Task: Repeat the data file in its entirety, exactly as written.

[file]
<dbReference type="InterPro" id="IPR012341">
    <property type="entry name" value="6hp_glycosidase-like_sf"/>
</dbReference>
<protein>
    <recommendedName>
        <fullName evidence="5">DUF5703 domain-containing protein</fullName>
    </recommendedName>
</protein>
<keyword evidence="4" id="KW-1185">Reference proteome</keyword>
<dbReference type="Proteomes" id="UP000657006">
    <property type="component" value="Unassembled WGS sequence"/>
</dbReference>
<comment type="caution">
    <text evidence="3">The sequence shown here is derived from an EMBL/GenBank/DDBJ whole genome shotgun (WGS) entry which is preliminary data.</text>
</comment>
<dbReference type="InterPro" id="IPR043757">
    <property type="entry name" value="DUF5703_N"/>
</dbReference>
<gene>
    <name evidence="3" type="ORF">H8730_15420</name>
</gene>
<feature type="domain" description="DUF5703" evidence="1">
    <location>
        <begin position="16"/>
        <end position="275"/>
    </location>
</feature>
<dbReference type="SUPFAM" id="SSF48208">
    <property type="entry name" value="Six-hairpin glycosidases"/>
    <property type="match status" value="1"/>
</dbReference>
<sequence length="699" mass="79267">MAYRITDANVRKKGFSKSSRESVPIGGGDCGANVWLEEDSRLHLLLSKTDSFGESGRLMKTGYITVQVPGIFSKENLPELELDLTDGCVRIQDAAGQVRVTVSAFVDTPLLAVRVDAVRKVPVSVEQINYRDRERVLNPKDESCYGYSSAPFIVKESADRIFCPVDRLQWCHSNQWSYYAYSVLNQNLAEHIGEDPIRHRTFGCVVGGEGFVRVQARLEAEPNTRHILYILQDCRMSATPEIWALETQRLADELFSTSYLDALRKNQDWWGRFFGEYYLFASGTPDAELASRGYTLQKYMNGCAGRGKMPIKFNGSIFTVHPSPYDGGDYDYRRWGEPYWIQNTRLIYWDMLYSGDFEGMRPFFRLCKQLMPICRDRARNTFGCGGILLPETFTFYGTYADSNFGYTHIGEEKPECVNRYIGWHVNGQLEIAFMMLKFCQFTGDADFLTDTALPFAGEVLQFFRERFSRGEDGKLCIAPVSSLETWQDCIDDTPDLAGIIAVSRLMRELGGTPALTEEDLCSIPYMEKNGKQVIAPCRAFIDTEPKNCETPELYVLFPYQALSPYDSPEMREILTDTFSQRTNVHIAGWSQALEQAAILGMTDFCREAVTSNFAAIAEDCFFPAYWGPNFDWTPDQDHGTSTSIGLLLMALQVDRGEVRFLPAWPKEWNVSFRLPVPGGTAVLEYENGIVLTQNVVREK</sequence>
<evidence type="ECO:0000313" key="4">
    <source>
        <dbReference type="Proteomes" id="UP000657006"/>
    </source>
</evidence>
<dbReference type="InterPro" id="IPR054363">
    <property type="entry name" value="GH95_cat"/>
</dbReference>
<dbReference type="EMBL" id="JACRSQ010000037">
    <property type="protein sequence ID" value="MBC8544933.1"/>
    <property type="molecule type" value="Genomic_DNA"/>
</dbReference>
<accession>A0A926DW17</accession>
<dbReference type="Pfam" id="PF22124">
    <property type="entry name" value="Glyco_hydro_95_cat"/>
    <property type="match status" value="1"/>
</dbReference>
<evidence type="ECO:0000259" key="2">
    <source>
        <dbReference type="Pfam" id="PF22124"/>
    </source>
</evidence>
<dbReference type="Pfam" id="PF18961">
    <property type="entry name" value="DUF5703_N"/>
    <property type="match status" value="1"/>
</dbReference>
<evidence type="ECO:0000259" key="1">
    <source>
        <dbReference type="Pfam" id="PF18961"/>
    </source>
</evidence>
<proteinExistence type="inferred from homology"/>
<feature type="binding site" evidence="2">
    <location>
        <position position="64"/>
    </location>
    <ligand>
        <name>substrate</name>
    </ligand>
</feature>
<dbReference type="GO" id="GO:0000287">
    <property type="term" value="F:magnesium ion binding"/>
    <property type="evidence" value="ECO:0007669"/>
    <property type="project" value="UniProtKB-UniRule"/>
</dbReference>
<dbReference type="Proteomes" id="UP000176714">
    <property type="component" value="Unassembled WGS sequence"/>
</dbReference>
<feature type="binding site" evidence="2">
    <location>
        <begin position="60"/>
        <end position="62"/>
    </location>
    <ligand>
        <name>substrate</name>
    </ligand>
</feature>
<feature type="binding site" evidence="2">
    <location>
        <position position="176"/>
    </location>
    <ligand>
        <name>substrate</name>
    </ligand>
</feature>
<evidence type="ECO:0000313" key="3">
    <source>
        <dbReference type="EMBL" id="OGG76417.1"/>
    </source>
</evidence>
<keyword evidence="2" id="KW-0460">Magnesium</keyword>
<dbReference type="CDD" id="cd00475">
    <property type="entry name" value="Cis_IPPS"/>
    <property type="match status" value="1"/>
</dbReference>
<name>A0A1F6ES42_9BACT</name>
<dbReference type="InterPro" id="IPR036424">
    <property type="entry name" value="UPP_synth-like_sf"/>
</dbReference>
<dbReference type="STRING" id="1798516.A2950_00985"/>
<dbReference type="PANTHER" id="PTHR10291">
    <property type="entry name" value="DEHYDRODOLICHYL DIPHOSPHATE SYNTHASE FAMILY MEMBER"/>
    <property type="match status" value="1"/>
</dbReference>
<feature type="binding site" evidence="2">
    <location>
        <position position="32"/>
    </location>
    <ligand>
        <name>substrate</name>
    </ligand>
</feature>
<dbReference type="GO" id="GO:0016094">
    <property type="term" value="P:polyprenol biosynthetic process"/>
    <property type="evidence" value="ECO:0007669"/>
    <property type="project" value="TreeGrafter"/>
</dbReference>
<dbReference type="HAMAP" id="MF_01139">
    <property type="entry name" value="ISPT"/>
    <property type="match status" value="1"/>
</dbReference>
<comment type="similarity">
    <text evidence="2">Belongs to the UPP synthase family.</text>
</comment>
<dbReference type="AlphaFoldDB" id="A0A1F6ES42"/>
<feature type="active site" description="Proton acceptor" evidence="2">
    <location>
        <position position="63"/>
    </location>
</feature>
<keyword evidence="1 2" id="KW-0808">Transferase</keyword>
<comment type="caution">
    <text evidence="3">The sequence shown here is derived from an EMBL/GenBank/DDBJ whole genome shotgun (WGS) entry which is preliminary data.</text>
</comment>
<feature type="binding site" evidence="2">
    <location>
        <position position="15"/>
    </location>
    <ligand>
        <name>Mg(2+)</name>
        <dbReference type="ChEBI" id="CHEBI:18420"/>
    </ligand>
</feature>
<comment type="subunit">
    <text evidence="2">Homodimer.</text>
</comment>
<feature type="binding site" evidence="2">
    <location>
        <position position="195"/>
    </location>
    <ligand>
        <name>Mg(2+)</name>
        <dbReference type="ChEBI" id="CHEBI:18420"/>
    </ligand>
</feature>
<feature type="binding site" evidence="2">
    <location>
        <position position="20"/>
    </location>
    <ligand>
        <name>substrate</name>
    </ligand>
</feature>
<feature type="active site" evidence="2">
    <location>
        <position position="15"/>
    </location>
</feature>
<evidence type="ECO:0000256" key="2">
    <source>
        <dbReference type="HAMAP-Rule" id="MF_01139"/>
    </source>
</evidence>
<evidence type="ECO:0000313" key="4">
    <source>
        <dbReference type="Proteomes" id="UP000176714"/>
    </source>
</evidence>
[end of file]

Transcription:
<dbReference type="InterPro" id="IPR012341">
    <property type="entry name" value="6hp_glycosidase-like_sf"/>
</dbReference>
<protein>
    <recommendedName>
        <fullName evidence="5">DUF5703 domain-containing protein</fullName>
    </recommendedName>
</protein>
<keyword evidence="4" id="KW-1185">Reference proteome</keyword>
<dbReference type="Proteomes" id="UP000657006">
    <property type="component" value="Unassembled WGS sequence"/>
</dbReference>
<comment type="caution">
    <text evidence="3">The sequence shown here is derived from an EMBL/GenBank/DDBJ whole genome shotgun (WGS) entry which is preliminary data.</text>
</comment>
<dbReference type="InterPro" id="IPR043757">
    <property type="entry name" value="DUF5703_N"/>
</dbReference>
<gene>
    <name evidence="3" type="ORF">H8730_15420</name>
</gene>
<feature type="domain" description="DUF5703" evidence="1">
    <location>
        <begin position="16"/>
        <end position="275"/>
    </location>
</feature>
<dbReference type="SUPFAM" id="SSF48208">
    <property type="entry name" value="Six-hairpin glycosidases"/>
    <property type="match status" value="1"/>
</dbReference>
<sequence length="699" mass="79267">MAYRITDANVRKKGFSKSSRESVPIGGGDCGANVWLEEDSRLHLLLSKTDSFGESGRLMKTGYITVQVPGIFSKENLPELELDLTDGCVRIQDAAGQVRVTVSAFVDTPLLAVRVDAVRKVPVSVEQINYRDRERVLNPKDESCYGYSSAPFIVKESADRIFCPVDRLQWCHSNQWSYYAYSVLNQNLAEHIGEDPIRHRTFGCVVGGEGFVRVQARLEAEPNTRHILYILQDCRMSATPEIWALETQRLADELFSTSYLDALRKNQDWWGRFFGEYYLFASGTPDAELASRGYTLQKYMNGCAGRGKMPIKFNGSIFTVHPSPYDGGDYDYRRWGEPYWIQNTRLIYWDMLYSGDFEGMRPFFRLCKQLMPICRDRARNTFGCGGILLPETFTFYGTYADSNFGYTHIGEEKPECVNRYIGWHVNGQLEIAFMMLKFCQFTGDADFLTDTALPFAGEVLQFFRERFSRGEDGKLCIAPVSSLETWQDCIDDTPDLAGIIAVSRLMRELGGTPALTEEDLCSIPYMEKNGKQVIAPCRAFIDTEPKNCETPELYVLFPYQALSPYDSPEMREILTDTFSQRTNVHIAGWSQALEQAAILGMTDFCREAVTSNFAAIAEDCFFPAYWGPNFDWTPDQDHGTSTSIGLLLMALQVDRGEVRFLPAWPKEWNVSFRLPVPGGTAVLEYENGIVLTQNVVREK</sequence>
<evidence type="ECO:0000313" key="4">
    <source>
        <dbReference type="Proteomes" id="UP000657006"/>
    </source>
</evidence>
<dbReference type="InterPro" id="IPR054363">
    <property type="entry name" value="GH95_cat"/>
</dbReference>
<dbReference type="EMBL" id="JACRSQ010000037">
    <property type="protein sequence ID" value="MBC8544933.1"/>
    <property type="molecule type" value="Genomic_DNA"/>
</dbReference>
<accession>A0A926DW17</accession>
<dbReference type="Pfam" id="PF22124">
    <property type="entry name" value="Glyco_hydro_95_cat"/>
    <property type="match status" value="1"/>
</dbReference>
<evidence type="ECO:0000259" key="2">
    <source>
        <dbReference type="Pfam" id="PF22124"/>
    </source>
</evidence>
<dbReference type="Pfam" id="PF18961">
    <property type="entry name" value="DUF5703_N"/>
    <property type="match status" value="1"/>
</dbReference>
<evidence type="ECO:0000259" key="1">
    <source>
        <dbReference type="Pfam" id="PF18961"/>
    </source>
</evidence>
<proteinExistence type="inferred from homology"/>
<feature type="binding site" evidence="2">
    <location>
        <position position="64"/>
    </location>
    <ligand>
        <name>substrate</name>
    </ligand>
</feature>
<dbReference type="GO" id="GO:0000287">
    <property type="term" value="F:magnesium ion binding"/>
    <property type="evidence" value="ECO:0007669"/>
    <property type="project" value="UniProtKB-UniRule"/>
</dbReference>
<dbReference type="Proteomes" id="UP000176714">
    <property type="component" value="Unassembled WGS sequence"/>
</dbReference>
<feature type="binding site" evidence="2">
    <location>
        <begin position="60"/>
        <end position="62"/>
    </location>
    <ligand>
        <name>substrate</name>
    </ligand>
</feature>
<feature type="binding site" evidence="2">
    <location>
        <position position="176"/>
    </location>
    <ligand>
        <name>substrate</name>
    </ligand>
</feature>
<evidence type="ECO:0000313" key="3">
    <source>
        <dbReference type="EMBL" id="OGG76417.1"/>
    </source>
</evidence>
<keyword evidence="2" id="KW-0460">Magnesium</keyword>
<dbReference type="CDD" id="cd00475">
    <property type="entry name" value="Cis_IPPS"/>
    <property type="match status" value="1"/>
</dbReference>
<name>A0A1F6ES42_9BACT</name>
<dbReference type="InterPro" id="IPR036424">
    <property type="entry name" value="UPP_synth-like_sf"/>
</dbReference>
<dbReference type="STRING" id="1798516.A2950_00985"/>
<dbReference type="PANTHER" id="PTHR10291">
    <property type="entry name" value="DEHYDRODOLICHYL DIPHOSPHATE SYNTHASE FAMILY MEMBER"/>
    <property type="match status" value="1"/>
</dbReference>
<feature type="binding site" evidence="2">
    <location>
        <position position="32"/>
    </location>
    <ligand>
        <name>substrate</name>
    </ligand>
</feature>
<dbReference type="GO" id="GO:0016094">
    <property type="term" value="P:polyprenol biosynthetic process"/>
    <property type="evidence" value="ECO:0007669"/>
    <property type="project" value="TreeGrafter"/>
</dbReference>
<dbReference type="HAMAP" id="MF_01139">
    <property type="entry name" value="ISPT"/>
    <property type="match status" value="1"/>
</dbReference>
<comment type="similarity">
    <text evidence="2">Belongs to the UPP synthase family.</text>
</comment>
<dbReference type="AlphaFoldDB" id="A0A1F6ES42"/>
<feature type="active site" description="Proton acceptor" evidence="2">
    <location>
        <position position="63"/>
    </location>
</feature>
<keyword evidence="1 2" id="KW-0808">Transferase</keyword>
<comment type="caution">
    <text evidence="3">The sequence shown here is derived from an EMBL/GenBank/DDBJ whole genome shotgun (WGS) entry which is preliminary data.</text>
</comment>
<feature type="binding site" evidence="2">
    <location>
        <position position="15"/>
    </location>
    <ligand>
        <name>Mg(2+)</name>
        <dbReference type="ChEBI" id="CHEBI:18420"/>
    </ligand>
</feature>
<comment type="subunit">
    <text evidence="2">Homodimer.</text>
</comment>
<feature type="binding site" evidence="2">
    <location>
        <position position="195"/>
    </location>
    <ligand>
        <name>Mg(2+)</name>
        <dbReference type="ChEBI" id="CHEBI:18420"/>
    </ligand>
</feature>
<feature type="binding site" evidence="2">
    <location>
        <position position="20"/>
    </location>
    <ligand>
        <name>substrate</name>
    </ligand>
</feature>
<feature type="active site" evidence="2">
    <location>
        <position position="15"/>
    </location>
</feature>
<evidence type="ECO:0000256" key="2">
    <source>
        <dbReference type="HAMAP-Rule" id="MF_01139"/>
    </source>
</evidence>
<evidence type="ECO:0000313" key="4">
    <source>
        <dbReference type="Proteomes" id="UP000176714"/>
    </source>
</evidence>